An Arizona company formerly known as iCloud Communications has dumped its trademark lawsuit against Apple and apparently changed its name.
The Phoenix-based iCloud caused a ruckus in the tech world earlier this summer with its federal complaint, which was filed just days after Steve Jobs officially unveiled Apple's iCloud, an online file-storage service.
Claiming it had been called iCloud since 2005 and had spent big bucks in advertising and promotional materials, the local company sought monetary damages and an injunction against Apple's use of the name.
Now, it looks as though the Phoenix firm has wussed out.
On September 1, the company filed a motion for voluntary dismissal with prejudice, meaning the claim can't be refiled once approved by the judge. It's not even seeking reimbursement for legal fees.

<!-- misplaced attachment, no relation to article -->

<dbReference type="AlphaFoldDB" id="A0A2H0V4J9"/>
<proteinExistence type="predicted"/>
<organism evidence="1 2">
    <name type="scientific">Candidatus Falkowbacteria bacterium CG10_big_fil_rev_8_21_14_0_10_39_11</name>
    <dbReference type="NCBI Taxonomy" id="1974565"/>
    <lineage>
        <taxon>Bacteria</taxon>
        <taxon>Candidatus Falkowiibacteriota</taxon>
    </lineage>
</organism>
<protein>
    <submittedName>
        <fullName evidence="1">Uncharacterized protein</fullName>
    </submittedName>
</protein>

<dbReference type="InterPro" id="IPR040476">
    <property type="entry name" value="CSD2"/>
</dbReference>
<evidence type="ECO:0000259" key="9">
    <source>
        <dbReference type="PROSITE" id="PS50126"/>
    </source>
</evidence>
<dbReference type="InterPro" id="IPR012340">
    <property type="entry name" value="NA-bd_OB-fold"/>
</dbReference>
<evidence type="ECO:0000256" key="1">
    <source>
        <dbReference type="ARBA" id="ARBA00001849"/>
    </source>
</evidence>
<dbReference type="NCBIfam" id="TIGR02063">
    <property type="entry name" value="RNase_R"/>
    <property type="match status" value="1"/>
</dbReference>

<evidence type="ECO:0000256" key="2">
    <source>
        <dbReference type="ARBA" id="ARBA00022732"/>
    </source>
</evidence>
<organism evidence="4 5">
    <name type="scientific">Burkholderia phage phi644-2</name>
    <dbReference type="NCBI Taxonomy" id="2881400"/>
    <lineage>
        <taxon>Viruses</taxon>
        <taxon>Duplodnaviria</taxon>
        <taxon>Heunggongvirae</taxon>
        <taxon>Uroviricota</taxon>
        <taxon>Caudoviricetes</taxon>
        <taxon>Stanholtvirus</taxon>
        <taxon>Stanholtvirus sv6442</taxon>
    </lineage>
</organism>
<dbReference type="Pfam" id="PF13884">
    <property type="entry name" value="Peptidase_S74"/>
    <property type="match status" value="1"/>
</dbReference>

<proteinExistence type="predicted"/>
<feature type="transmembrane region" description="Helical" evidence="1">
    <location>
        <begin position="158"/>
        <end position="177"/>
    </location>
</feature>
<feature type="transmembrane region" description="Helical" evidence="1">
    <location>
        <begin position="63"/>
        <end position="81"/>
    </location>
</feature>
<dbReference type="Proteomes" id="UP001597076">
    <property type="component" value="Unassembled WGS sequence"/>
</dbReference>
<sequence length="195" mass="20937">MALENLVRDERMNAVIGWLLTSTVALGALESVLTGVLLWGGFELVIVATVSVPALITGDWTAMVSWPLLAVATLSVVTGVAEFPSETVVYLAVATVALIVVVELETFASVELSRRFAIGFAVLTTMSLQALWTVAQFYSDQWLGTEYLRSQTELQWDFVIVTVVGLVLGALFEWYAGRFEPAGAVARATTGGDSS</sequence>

Sometime in the past few weeks, the company appears to have quietly changed its name.
A Facebook site we found contains an August 12 update stating that "iCloud is now Clear Digital Communications." The site has a profile picture with the name "PhoenixSoft," a tech company with the same address.
The company's previously used domain name, geticloud.com, has been unhooked.
"I have no comment on that -- sorry," says iCloud/PhoenixSoft's local lawyer, Bob Itri, when asked about the case.
New Times called the number for PhoenixSoft. A man who answers tells us that he'll get a message to the company's president, Warren Mattingly. He says he doesn't know what the company's called now.
We remind him that he'd answered the phone by saying, "iCloud Communications."
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"Bad habit," he says.
Mattingly hasn't called back yet, but we'll give you an update if he does.
A spokeswoman for Apple declined comment.